Archive for September, 2013

Argghhh… I flew into Vancouver Canada last night and guess what….pouring rain and freezing cold…. as always. I knew what I would be getting into…after the Texas sunshine this dreary berg seems like hell on earth. We woke up this morning to dark grey skies and pounding rain on the windows….definatley not sexy. Luckily I only have to stay here 12 days. I regret leaving Dallas… this is the best time of year for weather ( under 100 degrees is better for pool time believe it or not) …and the skies are pristine blue.

Landing in Vancouver, if you have to rent a car, it’s like a soviet nightmare from fifty years ago. The facilities at YVR are  antiquated, disorganized and unfriendly . Luggage carts seem to have been banished from the arrivals facility. There is no car rental kiosks inside the airport, you have to take your luggage and walk down a dark exit ramp with sketchy sidewalks in the rain…and there are no signs btw. The city itself feels loathsome and creepy. People present themselves as anal and self-conscious.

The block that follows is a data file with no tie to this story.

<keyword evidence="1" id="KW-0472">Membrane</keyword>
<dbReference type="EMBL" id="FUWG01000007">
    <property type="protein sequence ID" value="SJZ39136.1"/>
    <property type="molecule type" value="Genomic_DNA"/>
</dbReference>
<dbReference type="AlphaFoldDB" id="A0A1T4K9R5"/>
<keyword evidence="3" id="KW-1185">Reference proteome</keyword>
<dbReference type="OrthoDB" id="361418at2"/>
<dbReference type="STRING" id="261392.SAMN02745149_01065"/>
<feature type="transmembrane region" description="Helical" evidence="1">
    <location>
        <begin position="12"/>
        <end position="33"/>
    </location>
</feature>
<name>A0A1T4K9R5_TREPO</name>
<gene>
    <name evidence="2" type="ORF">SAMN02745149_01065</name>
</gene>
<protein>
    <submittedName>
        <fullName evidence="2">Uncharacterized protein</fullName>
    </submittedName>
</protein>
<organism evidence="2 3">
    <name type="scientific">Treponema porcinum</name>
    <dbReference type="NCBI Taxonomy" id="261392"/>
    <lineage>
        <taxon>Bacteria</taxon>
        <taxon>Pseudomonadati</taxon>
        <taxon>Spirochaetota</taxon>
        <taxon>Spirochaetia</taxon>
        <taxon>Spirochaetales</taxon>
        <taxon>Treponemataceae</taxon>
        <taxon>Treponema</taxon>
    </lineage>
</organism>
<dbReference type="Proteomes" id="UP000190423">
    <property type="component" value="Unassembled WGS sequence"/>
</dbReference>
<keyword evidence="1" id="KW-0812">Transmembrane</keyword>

Our Texan suntans attracted jealous glares rather than smiles. Our rental rep in Vancouver, once we found them underneath a parking garage some ways away,  accused Dallas of being ‘focused on customer service’…as part of his explanation as to why the service was so poor…as if that were a dirty trick played on Vancouver’s argumentative and ‘a-hole’ style of receiving guests. There is no comparison between the service we get at DFW compared to YVR….night and day…..apples and rotten fruit.

OK…Texans are overly polite as a culture…I get that. In fact they are so friendly, welcoming, receptive and complimentary that a Vancouverite is shocked by the initial experience of open handed civility. Coming from the critical and covetous culture of Vancouver…the friendliness and high level of customer service in Texas is at first overwhelming. Having to fly into Vancouver on business is like getting a rectal exam….you want to get it over with and get out.

Wayne 2